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Americans Should Stop Using Alaska Loophole To Enter Canada, Freeland Suggests

Chatty Americans in Banff reportedly spilled the beans.
Deputy Prime Minister Chrystia Freeland is shown at a news conference in Ottawa on June 12, 2020.
Adrian Wyld/CP
Deputy Prime Minister Chrystia Freeland is shown at a news conference in Ottawa on June 12, 2020.

OTTAWA — Deputy Prime Minister Chrystia Freeland has a message for Americans: “Please do not come to Canada unless you are coming for an essential reason.”

Freeland was asked Friday to respond to a CTV News report about American visitors who have been spotted dining out in Banff, flouting physical distancing and 14-day quarantine rules.

Though Americans are barred from entering Canada for non-essential travel, some travellers have reportedly been using a loophole to gain entry into Canada by claiming they’re driving to Alaska. Some have reportedly come from Texas, a state that is currently considered a COVID-19 hot spot.

Freeland said overall, the shared agreement between Canada and the U.S. to restrict travel has been working “very well.”

“I would just like to emphasize to all Canadians, to all Americans, that these restrictions are there for a reason,” she said during a daily press conference of federal ministers. “They are there to keep us all safe.”

A 14-day quarantine is mandatory for all travellers who arrive in Canada without COVID-19 symptoms.

Freeland acknowledged that despite travel restrictions at the Canada-U.S. border, people need to be able to cross on both sides to maintain supply chains that “our economy depends on.”

She said border agents have done a great job in asking questions to potential border crossers to determine if their travel is essential or not.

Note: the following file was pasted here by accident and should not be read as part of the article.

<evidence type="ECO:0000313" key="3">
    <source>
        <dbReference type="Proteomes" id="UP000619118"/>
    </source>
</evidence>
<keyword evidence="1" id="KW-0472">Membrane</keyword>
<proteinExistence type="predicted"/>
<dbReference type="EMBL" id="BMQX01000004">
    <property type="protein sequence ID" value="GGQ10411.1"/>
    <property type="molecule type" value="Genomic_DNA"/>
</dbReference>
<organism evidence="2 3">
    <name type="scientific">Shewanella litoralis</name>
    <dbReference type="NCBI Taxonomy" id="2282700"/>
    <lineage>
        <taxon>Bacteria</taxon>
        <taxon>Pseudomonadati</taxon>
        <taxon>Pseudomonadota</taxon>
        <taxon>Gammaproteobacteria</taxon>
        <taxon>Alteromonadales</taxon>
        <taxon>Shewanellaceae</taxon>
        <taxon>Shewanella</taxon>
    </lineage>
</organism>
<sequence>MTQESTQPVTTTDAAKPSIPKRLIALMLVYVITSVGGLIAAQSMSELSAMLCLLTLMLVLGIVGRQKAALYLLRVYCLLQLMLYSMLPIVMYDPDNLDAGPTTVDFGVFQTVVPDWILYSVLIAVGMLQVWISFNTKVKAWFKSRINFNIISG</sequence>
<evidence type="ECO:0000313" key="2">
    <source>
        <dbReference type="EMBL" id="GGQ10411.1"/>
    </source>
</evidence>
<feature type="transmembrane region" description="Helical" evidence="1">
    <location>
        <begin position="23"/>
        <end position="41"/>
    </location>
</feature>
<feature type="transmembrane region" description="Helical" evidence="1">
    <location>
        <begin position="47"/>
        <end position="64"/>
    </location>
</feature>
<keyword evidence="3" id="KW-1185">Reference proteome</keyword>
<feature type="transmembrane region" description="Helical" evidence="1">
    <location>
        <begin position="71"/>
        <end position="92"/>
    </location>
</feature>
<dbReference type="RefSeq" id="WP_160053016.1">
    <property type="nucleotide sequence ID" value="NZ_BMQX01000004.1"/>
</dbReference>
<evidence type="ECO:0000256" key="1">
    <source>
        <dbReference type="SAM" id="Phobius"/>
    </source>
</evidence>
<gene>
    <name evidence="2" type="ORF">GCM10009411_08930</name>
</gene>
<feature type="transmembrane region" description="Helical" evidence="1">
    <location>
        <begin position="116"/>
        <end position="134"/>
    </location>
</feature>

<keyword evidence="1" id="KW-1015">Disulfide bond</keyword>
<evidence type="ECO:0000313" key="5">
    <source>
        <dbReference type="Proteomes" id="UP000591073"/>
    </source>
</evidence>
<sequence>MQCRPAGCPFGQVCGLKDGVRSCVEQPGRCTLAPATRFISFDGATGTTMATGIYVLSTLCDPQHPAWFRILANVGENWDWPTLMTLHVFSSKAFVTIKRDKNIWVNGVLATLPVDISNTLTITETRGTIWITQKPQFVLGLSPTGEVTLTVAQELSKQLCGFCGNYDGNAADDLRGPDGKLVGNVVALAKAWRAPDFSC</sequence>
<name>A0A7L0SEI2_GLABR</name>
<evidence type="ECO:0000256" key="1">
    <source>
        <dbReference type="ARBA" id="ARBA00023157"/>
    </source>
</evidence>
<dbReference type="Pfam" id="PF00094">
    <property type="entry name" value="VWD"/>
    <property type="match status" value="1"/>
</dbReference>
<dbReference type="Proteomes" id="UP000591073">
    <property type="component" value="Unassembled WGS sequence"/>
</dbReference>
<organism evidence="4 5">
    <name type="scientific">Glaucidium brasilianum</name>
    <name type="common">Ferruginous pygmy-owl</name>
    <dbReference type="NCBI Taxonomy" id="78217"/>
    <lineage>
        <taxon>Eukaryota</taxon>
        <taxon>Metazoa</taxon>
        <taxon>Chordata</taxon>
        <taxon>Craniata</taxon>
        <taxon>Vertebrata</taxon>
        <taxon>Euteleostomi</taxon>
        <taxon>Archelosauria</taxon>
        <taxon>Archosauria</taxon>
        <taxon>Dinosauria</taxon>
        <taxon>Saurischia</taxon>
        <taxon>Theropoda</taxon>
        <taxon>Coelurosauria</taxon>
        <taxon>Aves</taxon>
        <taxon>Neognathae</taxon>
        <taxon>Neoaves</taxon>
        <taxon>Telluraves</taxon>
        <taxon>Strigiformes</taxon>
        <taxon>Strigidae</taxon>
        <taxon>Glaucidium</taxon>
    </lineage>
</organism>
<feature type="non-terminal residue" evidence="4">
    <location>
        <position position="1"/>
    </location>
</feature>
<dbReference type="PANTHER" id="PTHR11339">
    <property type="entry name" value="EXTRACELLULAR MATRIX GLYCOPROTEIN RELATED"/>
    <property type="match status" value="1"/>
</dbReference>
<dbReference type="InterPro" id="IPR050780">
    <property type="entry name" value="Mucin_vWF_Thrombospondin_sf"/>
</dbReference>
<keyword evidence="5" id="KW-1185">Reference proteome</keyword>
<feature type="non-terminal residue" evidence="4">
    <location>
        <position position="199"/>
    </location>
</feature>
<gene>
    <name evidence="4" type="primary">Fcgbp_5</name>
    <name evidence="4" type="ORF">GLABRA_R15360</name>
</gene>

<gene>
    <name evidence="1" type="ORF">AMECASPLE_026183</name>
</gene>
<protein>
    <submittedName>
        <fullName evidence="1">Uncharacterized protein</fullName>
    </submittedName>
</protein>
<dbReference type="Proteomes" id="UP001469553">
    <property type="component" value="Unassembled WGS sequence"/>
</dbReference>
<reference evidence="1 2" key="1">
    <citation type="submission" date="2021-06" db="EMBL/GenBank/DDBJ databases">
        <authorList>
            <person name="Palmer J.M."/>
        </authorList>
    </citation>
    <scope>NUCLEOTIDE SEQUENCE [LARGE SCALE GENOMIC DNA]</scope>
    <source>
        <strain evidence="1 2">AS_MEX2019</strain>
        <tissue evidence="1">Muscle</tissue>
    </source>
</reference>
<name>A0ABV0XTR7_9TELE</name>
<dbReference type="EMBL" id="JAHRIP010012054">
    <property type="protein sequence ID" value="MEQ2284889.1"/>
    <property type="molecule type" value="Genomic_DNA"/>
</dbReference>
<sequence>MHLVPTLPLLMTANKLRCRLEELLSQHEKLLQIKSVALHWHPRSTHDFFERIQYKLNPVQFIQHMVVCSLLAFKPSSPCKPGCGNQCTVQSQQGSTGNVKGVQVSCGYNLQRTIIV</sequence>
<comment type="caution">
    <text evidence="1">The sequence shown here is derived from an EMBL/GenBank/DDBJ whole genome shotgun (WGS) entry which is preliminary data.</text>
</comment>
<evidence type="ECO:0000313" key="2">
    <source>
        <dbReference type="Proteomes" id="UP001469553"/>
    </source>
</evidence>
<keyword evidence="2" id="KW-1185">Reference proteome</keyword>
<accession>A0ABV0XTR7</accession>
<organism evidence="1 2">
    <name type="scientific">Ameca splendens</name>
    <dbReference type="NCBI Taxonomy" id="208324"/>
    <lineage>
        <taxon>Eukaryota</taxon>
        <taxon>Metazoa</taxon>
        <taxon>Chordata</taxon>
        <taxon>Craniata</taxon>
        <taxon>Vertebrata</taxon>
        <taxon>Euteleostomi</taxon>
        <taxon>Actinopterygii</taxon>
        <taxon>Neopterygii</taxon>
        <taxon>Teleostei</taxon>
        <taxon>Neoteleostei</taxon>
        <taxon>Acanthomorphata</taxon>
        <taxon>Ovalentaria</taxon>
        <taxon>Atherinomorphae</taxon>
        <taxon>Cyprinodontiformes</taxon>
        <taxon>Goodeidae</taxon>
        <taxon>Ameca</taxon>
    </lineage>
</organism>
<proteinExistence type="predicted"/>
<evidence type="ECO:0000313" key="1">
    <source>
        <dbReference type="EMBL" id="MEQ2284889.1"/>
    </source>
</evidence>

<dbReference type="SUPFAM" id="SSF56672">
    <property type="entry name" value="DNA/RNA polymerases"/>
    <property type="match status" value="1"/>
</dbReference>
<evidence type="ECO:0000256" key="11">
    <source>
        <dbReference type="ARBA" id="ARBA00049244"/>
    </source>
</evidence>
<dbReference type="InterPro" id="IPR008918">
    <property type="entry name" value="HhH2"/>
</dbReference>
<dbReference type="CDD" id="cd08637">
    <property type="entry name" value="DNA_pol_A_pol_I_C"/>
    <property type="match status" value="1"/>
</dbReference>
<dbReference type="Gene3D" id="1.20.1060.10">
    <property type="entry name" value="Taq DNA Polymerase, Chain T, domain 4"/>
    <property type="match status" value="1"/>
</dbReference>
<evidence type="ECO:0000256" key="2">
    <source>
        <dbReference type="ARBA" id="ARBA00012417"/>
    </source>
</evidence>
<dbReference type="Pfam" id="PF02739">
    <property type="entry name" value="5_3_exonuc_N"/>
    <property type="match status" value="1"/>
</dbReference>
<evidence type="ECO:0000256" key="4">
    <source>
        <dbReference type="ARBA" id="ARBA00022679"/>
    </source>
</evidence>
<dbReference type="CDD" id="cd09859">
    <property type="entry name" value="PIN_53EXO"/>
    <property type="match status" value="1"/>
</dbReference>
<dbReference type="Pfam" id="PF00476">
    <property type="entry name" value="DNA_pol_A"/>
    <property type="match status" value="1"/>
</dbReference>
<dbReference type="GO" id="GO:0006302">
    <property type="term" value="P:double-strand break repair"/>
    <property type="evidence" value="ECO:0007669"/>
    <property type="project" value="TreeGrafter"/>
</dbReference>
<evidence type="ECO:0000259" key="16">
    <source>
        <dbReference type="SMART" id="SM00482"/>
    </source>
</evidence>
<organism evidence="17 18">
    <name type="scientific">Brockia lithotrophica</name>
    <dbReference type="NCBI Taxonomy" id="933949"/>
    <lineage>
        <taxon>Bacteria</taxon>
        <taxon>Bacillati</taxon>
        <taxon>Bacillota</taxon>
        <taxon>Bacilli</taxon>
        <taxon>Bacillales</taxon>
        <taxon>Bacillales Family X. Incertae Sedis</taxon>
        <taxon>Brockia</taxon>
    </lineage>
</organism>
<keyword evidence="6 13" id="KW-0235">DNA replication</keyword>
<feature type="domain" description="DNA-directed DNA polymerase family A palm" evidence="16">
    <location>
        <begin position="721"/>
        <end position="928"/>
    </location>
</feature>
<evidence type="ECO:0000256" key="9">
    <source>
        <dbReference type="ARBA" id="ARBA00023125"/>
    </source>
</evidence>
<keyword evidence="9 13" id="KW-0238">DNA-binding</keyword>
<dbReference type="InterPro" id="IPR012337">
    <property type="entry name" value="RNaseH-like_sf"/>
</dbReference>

Watch: Americans and Canadians flock to park on No Man’s Land. Story continues below video.

Transport Minister Marc Garneau said officials can’t guarantee the border will be airtight while restrictions remain in place to curb cross-country transmission of the novel coronavirus.

Garneau said the government is “largely satisfied” by how most people are following rules.

“There will be cases where people do not do it and we believe that’s an irresponsible thing to do,” he said.

“We cannot guarantee 100 per cent that everybody is going to do it. And we are to some extent assuming good faith on the part of people at this point in time.”

The Canada-U.S. border has been closed to non-essential travel since mid-March at the onset of the government’s responses to curb the spread of COVID-19. The deal is set to expire on June 21, though reports have suggested the arrangement could be extended.

Canadians abroad have always been allowed to return, on the condition they enter a 14-day quarantine upon arrival. But some families have found themselves separated if immediate family members don’t hold Canadian citizenship to qualify them for entry.

Earlier this week, the federal government loosened some restrictions to allow for more reunification of immediate family members.

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